After her marriage to Salim, Helen had no desire for the limelight and I could never interview her. But, my wife Anita was determined to have her speak for her food column. I mentioned this casually to my friend Sadhana, a contemporary of Helen, and she called back in an hour to say, “Helen has agreed to do the interview.” Anita was charmed by Helen’s equanimity and poise on the phone.
As a teenager, I always got an extra thrill when the film credits rolled — firstly, if the film was more than 18-reels long and secondly if ‘and Helen’ flashed on screen. As the actress turns 81 this November 21, I treated myself to another viewing of one of my favourite Helen dance numbers — Gham chhodke manao rangreli arrey, maan lo jo kahe Kitty Kelly — from N N Sippy’s 1965 whodunit Gumnaam in which she prances like a water nymph on a Goa beach in an azure swimsuit. Sultry looks, stunning figure, Terpischorean skills and sheer screen presence — Helen had it all.
She was the Cabaret Cutie as well as the Queen Of Mean for a good 20 years. From Chin chin choo in the 50s to Mungda in the 70s, Helen danced and vamped her way into our collective cinematic consciousness as the seductive embodiment of sugar, spice and vice.
Helen’s brought the sophistication of a Parisienne Folies Bergere show to our dazzled desi minds... and it was fuelled largely by her own talent. And those costumes! Renowned costume designer Mani Rabadi once told me with a chuckle, “We didn’t have access to foreign accessories those day so I would make Helen’s trademark boa feather from chicken feathers!”
Whether it was Piya tu ab toh aaja, Aa jaane jaa or O haseena zulphowali, when Helen took centrestage, you knew it was time to sit on the edge of your seat — her dance portended danger and ended in an explosive situation.
When she was not the dancing queen, Helen was the romantic bandit — constantly trying to pry the hero away from the heroine (Teesri Manzil, Mere Jeevan Saathi, Preetam). Unfortunately, she often ended up with a dagger, that she was in all probability carrying in her vanity bag, in her back.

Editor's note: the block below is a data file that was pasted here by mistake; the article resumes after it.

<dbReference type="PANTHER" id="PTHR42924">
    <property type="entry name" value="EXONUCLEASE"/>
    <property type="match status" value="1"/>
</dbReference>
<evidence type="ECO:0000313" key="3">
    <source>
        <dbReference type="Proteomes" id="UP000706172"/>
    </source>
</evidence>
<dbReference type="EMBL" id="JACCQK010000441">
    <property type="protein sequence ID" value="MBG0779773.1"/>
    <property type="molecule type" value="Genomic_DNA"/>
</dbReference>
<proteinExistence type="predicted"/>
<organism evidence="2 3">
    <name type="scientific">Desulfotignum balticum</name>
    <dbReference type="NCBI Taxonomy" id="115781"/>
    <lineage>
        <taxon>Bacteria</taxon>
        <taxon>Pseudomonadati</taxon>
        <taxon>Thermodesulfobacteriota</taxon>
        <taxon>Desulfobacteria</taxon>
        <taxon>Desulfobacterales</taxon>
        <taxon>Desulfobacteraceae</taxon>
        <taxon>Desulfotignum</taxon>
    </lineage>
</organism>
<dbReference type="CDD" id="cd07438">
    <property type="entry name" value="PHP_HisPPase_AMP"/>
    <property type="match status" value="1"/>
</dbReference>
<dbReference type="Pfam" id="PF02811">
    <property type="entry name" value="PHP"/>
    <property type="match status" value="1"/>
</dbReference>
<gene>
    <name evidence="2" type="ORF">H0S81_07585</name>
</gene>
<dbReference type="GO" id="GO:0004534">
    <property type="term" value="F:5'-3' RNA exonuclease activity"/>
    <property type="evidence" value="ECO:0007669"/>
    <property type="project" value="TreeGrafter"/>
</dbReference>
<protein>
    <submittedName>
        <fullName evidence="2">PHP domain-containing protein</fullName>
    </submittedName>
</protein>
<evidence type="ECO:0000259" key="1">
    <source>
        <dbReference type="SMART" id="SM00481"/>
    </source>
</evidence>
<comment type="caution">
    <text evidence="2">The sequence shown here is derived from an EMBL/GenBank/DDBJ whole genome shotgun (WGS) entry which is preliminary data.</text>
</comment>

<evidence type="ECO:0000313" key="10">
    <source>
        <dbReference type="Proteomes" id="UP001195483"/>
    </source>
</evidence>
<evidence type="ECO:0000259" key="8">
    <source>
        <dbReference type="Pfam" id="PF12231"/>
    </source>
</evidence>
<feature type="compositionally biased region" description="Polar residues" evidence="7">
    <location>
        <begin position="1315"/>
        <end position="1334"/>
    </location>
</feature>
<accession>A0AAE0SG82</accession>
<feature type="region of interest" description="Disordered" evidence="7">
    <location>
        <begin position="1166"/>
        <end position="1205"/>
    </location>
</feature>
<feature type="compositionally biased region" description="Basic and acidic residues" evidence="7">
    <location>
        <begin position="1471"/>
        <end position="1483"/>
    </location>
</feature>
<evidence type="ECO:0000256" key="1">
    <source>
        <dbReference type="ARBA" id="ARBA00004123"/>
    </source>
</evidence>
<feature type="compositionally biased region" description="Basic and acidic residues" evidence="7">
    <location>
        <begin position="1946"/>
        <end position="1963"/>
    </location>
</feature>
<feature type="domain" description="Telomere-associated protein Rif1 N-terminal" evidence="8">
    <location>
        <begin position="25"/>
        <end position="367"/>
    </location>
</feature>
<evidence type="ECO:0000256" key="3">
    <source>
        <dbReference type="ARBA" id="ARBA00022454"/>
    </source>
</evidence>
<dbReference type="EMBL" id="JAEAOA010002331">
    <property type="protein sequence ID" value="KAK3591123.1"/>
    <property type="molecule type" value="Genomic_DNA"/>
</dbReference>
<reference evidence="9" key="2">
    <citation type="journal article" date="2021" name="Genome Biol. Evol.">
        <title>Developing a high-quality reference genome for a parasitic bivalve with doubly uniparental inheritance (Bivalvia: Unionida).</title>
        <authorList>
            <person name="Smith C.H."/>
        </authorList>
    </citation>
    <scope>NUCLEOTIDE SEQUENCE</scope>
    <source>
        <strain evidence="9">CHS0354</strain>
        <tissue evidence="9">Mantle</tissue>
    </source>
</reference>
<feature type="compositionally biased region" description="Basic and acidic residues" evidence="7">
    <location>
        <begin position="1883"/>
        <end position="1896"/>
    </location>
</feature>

But for the all-too-brief time that Helen was on screen, she looked like a vision and danced like a dream. Her zingy air of sophistication was often used as a counterpoint to the Indianised appeal of the heroine in Caravan, a cowering Asha Parekh sits meekly on a table while Helen fills the screen with the rip-roaring Piya tu ab toh aaja.
Though she performed sensuous cabarets, Helen was blessed with an extraordinary grace that she never looked vulgar. And underhand though her characters were required to be at times, Helen always had that innate charm and joie de vivre that you could not help but be dazzled by.
It spilled off screen too. When I was interviewing Babita Kapoor once, she shared an interesting anecdote about a dance off with Helen from Dus Lakh (1966). The two were required to compete in dancing to the song Baje mori payal. Realising that it was a tough challenge to dance opposite Helen, Babita took refuge in her makeup room and began crying silently. Till Helen went across to Babita and reassured her that she would do her best to help her, if needed.
Recently, everyone from Kareena Kapoor (Yeh mera dil in Don) to Sonakshi Sinha (Mungda in Total Dhamaal) have shaken a leg and wriggled a hip to popular Helen numbers; but they only succeeded in underlining that nobody can play Helen today.
(Dinesh Raheja is an Indian author, columnist, TV scriptwriter and film historian. In 2017 he initiated The Dinesh Raheja Workshop in which he teaches Bollywood aspirants everything related to the media.)